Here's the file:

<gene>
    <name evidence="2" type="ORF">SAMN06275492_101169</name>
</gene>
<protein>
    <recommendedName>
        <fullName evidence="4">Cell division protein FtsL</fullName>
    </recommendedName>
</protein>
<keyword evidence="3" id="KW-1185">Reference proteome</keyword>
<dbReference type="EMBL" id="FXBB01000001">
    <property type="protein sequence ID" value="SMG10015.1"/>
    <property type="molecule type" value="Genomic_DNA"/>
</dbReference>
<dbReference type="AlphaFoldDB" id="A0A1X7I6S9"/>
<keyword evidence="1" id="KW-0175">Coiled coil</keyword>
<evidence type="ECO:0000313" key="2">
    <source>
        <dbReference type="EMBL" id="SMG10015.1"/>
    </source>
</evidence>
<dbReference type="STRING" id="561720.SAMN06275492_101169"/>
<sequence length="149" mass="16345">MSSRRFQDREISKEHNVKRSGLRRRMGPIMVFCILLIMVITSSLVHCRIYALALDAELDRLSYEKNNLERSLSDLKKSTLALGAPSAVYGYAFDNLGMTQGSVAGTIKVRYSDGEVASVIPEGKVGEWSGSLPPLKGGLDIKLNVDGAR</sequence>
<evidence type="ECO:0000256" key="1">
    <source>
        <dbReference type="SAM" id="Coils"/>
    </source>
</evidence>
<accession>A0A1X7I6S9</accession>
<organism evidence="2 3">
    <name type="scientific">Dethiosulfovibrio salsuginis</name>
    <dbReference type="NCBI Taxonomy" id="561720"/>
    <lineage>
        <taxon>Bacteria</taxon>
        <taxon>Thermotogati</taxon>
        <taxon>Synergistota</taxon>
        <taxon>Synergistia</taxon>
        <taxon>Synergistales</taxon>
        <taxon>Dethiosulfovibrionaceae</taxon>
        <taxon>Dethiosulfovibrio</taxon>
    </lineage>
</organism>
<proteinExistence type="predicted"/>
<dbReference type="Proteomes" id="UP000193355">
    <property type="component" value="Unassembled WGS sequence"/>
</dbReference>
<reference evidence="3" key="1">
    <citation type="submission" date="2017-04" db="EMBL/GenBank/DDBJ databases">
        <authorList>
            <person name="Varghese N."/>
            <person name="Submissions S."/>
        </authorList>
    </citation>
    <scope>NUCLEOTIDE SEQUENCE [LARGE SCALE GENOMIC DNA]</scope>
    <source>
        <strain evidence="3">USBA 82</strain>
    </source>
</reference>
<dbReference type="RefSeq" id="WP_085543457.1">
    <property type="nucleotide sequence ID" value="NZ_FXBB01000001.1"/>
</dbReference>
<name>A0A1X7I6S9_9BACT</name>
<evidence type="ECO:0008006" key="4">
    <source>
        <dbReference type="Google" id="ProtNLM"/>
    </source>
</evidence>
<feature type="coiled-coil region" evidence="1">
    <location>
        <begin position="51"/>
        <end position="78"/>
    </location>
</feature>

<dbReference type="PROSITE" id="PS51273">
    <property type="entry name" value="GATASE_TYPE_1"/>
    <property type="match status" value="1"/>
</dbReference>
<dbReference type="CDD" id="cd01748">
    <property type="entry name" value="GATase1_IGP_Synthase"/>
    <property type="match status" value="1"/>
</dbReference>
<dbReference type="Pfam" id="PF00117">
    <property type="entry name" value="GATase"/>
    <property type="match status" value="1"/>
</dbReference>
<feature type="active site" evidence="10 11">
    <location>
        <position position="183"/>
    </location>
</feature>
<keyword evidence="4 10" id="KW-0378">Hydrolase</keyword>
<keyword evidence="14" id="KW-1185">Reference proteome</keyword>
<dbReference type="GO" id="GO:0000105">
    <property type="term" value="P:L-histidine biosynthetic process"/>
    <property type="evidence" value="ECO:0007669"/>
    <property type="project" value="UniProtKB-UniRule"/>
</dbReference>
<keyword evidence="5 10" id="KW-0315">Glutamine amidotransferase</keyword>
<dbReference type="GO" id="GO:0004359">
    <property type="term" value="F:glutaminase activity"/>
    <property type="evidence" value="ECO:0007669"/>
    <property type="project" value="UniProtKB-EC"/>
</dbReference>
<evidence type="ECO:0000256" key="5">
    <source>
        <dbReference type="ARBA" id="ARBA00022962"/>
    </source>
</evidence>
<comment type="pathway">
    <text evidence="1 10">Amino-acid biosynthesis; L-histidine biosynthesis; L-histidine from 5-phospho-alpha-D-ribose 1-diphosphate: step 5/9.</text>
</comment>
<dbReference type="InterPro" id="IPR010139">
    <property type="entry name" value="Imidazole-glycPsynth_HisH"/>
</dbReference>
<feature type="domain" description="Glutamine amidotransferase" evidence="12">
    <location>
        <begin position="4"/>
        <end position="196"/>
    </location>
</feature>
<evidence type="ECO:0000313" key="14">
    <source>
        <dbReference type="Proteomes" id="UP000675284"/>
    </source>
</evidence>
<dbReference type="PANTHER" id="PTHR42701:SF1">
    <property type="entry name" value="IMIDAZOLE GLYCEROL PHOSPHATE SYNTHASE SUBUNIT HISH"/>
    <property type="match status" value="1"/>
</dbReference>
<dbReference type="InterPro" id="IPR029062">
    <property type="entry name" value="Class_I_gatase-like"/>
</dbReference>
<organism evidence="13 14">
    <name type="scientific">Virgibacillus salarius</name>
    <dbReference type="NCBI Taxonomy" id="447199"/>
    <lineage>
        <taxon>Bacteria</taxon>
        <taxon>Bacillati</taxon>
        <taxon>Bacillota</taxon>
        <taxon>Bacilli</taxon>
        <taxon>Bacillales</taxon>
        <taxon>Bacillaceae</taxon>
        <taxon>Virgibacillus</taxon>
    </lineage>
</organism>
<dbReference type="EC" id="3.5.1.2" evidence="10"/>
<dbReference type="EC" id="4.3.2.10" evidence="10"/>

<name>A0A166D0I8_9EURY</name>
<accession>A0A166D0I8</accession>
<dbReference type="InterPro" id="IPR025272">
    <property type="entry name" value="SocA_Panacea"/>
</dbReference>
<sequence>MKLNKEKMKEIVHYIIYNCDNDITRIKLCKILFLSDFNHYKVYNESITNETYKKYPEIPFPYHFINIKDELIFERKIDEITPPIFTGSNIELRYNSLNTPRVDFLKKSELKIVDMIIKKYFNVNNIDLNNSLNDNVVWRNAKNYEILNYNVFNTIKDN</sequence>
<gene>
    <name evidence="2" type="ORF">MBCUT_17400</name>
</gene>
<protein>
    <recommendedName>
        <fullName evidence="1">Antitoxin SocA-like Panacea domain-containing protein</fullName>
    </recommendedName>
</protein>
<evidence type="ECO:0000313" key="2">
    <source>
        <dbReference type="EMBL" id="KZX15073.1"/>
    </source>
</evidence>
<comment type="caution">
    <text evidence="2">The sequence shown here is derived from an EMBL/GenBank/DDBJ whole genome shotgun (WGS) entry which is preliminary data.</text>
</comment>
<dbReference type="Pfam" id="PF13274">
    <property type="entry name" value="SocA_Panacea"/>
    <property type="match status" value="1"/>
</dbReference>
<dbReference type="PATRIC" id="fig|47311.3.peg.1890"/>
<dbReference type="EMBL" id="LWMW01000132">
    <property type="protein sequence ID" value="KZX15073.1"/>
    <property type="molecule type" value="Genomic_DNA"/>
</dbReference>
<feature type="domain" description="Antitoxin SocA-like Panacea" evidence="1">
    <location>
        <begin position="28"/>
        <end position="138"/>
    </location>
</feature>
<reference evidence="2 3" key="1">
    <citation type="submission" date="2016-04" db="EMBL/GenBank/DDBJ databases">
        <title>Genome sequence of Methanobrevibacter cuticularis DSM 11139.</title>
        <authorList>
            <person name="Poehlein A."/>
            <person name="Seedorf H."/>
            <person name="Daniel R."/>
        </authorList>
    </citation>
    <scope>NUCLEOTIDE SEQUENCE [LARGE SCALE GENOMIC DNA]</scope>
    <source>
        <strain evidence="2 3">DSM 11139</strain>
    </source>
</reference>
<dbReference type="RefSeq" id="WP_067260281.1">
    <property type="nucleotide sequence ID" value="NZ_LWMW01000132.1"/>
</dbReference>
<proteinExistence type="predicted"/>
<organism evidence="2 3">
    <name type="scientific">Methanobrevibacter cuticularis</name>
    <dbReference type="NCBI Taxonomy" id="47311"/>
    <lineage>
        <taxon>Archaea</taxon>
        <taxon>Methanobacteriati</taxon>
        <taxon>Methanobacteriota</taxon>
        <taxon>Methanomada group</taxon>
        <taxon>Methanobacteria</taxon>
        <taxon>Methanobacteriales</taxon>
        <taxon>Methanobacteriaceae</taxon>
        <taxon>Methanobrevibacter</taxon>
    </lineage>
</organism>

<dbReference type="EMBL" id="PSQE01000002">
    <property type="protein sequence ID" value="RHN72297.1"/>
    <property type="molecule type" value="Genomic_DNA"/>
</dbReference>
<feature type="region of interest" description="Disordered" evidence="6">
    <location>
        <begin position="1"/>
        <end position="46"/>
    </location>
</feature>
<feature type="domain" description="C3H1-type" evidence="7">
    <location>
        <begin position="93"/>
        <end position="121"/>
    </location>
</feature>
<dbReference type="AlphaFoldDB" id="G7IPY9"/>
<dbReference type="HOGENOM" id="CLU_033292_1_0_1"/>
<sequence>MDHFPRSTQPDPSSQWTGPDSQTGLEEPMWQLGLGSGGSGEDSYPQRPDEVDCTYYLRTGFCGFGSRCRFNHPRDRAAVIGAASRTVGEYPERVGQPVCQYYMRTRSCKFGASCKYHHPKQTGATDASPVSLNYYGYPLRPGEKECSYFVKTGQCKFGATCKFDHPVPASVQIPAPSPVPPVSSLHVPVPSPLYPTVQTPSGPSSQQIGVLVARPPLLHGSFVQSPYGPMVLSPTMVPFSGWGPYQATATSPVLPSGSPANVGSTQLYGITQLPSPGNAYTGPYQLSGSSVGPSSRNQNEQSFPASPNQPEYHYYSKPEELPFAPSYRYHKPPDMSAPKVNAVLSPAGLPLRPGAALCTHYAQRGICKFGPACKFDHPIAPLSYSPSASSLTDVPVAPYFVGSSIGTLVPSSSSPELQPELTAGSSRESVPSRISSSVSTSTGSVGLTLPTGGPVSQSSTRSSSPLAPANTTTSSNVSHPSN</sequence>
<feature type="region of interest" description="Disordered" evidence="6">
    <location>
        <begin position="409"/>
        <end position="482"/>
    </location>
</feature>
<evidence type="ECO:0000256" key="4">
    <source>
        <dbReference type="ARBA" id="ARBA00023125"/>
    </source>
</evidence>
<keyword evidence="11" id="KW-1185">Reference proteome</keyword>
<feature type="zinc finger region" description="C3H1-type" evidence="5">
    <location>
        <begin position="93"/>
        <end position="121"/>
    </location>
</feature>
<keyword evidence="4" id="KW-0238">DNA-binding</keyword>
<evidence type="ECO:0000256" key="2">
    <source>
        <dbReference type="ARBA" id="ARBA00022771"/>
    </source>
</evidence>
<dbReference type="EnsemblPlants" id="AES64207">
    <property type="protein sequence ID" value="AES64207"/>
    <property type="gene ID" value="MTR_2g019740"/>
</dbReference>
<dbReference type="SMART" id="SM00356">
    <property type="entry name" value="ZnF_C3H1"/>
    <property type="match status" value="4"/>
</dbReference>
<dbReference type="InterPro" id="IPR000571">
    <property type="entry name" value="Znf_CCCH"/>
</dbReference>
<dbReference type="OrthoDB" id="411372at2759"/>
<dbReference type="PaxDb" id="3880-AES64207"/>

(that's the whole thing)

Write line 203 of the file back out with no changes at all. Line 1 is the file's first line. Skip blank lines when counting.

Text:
    <name type="scientific">Methanobrevibacter cuticularis</name>